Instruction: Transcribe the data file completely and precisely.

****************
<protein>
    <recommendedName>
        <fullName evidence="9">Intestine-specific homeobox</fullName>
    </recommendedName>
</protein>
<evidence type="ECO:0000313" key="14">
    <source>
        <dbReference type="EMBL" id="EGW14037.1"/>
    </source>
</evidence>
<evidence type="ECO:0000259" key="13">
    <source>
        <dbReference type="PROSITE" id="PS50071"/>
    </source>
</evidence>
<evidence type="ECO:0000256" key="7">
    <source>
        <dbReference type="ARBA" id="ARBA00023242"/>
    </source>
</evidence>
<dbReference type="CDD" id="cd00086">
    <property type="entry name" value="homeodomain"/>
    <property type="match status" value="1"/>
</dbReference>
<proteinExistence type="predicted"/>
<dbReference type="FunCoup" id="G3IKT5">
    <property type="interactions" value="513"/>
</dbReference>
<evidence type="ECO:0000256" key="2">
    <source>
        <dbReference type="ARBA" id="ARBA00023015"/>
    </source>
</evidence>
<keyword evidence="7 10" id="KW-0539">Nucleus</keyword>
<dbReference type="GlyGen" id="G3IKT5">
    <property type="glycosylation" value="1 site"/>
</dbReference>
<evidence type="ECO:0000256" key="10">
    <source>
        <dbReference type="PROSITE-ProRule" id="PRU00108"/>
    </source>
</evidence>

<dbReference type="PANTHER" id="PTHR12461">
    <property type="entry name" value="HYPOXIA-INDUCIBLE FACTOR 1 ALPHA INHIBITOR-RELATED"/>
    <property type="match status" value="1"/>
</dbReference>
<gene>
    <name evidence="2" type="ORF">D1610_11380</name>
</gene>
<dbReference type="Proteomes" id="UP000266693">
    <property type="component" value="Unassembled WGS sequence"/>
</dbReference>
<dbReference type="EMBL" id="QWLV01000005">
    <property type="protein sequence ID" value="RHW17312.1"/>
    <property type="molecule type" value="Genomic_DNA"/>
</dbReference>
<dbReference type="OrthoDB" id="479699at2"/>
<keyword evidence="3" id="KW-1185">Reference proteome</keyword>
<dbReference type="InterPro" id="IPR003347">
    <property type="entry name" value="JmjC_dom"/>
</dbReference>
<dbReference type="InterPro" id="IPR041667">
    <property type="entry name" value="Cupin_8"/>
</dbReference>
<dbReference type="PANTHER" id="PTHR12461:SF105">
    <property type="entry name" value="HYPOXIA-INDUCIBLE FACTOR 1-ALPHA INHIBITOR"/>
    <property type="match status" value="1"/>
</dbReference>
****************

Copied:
<protein>
    <recommendedName>
        <fullName evidence="9">Intestine-specific homeobox</fullName>
    </recommendedName>
</protein>
<evidence type="ECO:0000313" key="14">
    <source>
        <dbReference type="EMBL" id="EGW14037.1"/>
    </source>
</evidence>
<evidence type="ECO:0000259" key="13">
    <source>
        <dbReference type="PROSITE" id="PS50071"/>
    </source>
</evidence>
<evidence type="ECO:0000256" key="7">
    <source>
        <dbReference type="ARBA" id="ARBA00023242"/>
    </source>
</evidence>
<dbReference type="CDD" id="cd00086">
    <property type="entry name" value="homeodomain"/>
    <property type="match status" value="1"/>
</dbReference>
<proteinExistence type="predicted"/>
<dbReference type="FunCoup" id="G3IKT5">
    <property type="interactions" value="513"/>
</dbReference>
<evidence type="ECO:0000256" key="2">
    <source>
        <dbReference type="ARBA" id="ARBA00023015"/>
    </source>
</evidence>
<keyword evidence="7 10" id="KW-0539">Nucleus</keyword>
<dbReference type="GlyGen" id="G3IKT5">
    <property type="glycosylation" value="1 site"/>
</dbReference>
<evidence type="ECO:0000256" key="10">
    <source>
        <dbReference type="PROSITE-ProRule" id="PRU00108"/>
    </source>
</evidence>

<dbReference type="PANTHER" id="PTHR12461">
    <property type="entry name" value="HYPOXIA-INDUCIBLE FACTOR 1 ALPHA INHIBITOR-RELATED"/>
    <property type="match status" value="1"/>
</dbReference>
<gene>
    <name evidence="2" type="ORF">D1610_11380</name>
</gene>
<dbReference type="Proteomes" id="UP000266693">
    <property type="component" value="Unassembled WGS sequence"/>
</dbReference>
<dbReference type="EMBL" id="QWLV01000005">
    <property type="protein sequence ID" value="RHW17312.1"/>
    <property type="molecule type" value="Genomic_DNA"/>
</dbReference>
<dbReference type="OrthoDB" id="479699at2"/>
<keyword evidence="3" id="KW-1185">Reference proteome</keyword>
<dbReference type="InterPro" id="IPR003347">
    <property type="entry name" value="JmjC_dom"/>
</dbReference>
<dbReference type="InterPro" id="IPR041667">
    <property type="entry name" value="Cupin_8"/>
</dbReference>
<dbReference type="PANTHER" id="PTHR12461:SF105">
    <property type="entry name" value="HYPOXIA-INDUCIBLE FACTOR 1-ALPHA INHIBITOR"/>
    <property type="match status" value="1"/>
</dbReference>